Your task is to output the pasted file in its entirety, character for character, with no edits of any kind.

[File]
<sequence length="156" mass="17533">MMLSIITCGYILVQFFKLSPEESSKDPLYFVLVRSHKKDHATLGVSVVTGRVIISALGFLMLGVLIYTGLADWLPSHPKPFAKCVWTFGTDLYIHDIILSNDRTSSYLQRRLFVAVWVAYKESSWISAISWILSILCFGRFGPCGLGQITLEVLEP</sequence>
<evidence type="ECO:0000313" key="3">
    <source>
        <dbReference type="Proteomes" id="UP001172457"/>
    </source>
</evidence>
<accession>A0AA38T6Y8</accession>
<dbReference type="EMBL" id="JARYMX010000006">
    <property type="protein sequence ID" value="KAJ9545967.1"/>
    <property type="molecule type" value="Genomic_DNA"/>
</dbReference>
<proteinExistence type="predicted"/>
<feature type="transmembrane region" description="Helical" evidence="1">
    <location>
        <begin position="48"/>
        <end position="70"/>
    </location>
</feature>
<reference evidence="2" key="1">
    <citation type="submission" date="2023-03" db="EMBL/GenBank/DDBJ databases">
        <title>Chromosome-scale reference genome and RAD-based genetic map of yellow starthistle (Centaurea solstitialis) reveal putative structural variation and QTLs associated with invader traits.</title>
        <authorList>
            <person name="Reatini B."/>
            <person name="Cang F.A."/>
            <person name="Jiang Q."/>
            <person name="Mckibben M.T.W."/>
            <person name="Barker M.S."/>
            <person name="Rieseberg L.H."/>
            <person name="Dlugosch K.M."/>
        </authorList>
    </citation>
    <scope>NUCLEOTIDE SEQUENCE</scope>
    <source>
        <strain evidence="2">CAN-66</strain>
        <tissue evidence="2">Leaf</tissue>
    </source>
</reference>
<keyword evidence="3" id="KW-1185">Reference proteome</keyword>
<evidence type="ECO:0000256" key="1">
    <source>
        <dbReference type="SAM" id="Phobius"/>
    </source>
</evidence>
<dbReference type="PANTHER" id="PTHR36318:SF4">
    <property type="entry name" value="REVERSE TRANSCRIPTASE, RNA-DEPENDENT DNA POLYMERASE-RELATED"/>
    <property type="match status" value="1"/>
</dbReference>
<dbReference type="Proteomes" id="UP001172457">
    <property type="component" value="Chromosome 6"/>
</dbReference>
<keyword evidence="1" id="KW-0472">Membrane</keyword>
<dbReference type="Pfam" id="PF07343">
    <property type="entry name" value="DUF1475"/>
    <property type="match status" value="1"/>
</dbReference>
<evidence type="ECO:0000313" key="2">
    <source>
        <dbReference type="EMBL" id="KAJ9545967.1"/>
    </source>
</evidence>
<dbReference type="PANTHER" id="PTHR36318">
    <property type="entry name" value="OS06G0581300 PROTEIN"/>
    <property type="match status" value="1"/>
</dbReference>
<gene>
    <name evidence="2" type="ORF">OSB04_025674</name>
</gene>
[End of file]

<sequence length="156" mass="17533">MMLSIITCGYILVQFFKLSPEESSKDPLYFVLVRSHKKDHATLGVSVVTGRVIISALGFLMLGVLIYTGLADWLPSHPKPFAKCVWTFGTDLYIHDIILSNDRTSSYLQRRLFVAVWVAYKESSWISAISWILSILCFGRFGPCGLGQITLEVLEP</sequence>
<evidence type="ECO:0000313" key="3">
    <source>
        <dbReference type="Proteomes" id="UP001172457"/>
    </source>
</evidence>
<accession>A0AA38T6Y8</accession>
<dbReference type="EMBL" id="JARYMX010000006">
    <property type="protein sequence ID" value="KAJ9545967.1"/>
    <property type="molecule type" value="Genomic_DNA"/>
</dbReference>
<proteinExistence type="predicted"/>
<feature type="transmembrane region" description="Helical" evidence="1">
    <location>
        <begin position="48"/>
        <end position="70"/>
    </location>
</feature>
<reference evidence="2" key="1">
    <citation type="submission" date="2023-03" db="EMBL/GenBank/DDBJ databases">
        <title>Chromosome-scale reference genome and RAD-based genetic map of yellow starthistle (Centaurea solstitialis) reveal putative structural variation and QTLs associated with invader traits.</title>
        <authorList>
            <person name="Reatini B."/>
            <person name="Cang F.A."/>
            <person name="Jiang Q."/>
            <person name="Mckibben M.T.W."/>
            <person name="Barker M.S."/>
            <person name="Rieseberg L.H."/>
            <person name="Dlugosch K.M."/>
        </authorList>
    </citation>
    <scope>NUCLEOTIDE SEQUENCE</scope>
    <source>
        <strain evidence="2">CAN-66</strain>
        <tissue evidence="2">Leaf</tissue>
    </source>
</reference>
<keyword evidence="3" id="KW-1185">Reference proteome</keyword>
<evidence type="ECO:0000256" key="1">
    <source>
        <dbReference type="SAM" id="Phobius"/>
    </source>
</evidence>
<dbReference type="PANTHER" id="PTHR36318:SF4">
    <property type="entry name" value="REVERSE TRANSCRIPTASE, RNA-DEPENDENT DNA POLYMERASE-RELATED"/>
    <property type="match status" value="1"/>
</dbReference>
<dbReference type="Proteomes" id="UP001172457">
    <property type="component" value="Chromosome 6"/>
</dbReference>
<keyword evidence="1" id="KW-0472">Membrane</keyword>
<dbReference type="Pfam" id="PF07343">
    <property type="entry name" value="DUF1475"/>
    <property type="match status" value="1"/>
</dbReference>
<evidence type="ECO:0000313" key="2">
    <source>
        <dbReference type="EMBL" id="KAJ9545967.1"/>
    </source>
</evidence>
<dbReference type="PANTHER" id="PTHR36318">
    <property type="entry name" value="OS06G0581300 PROTEIN"/>
    <property type="match status" value="1"/>
</dbReference>
<gene>
    <name evidence="2" type="ORF">OSB04_025674</name>
</gene>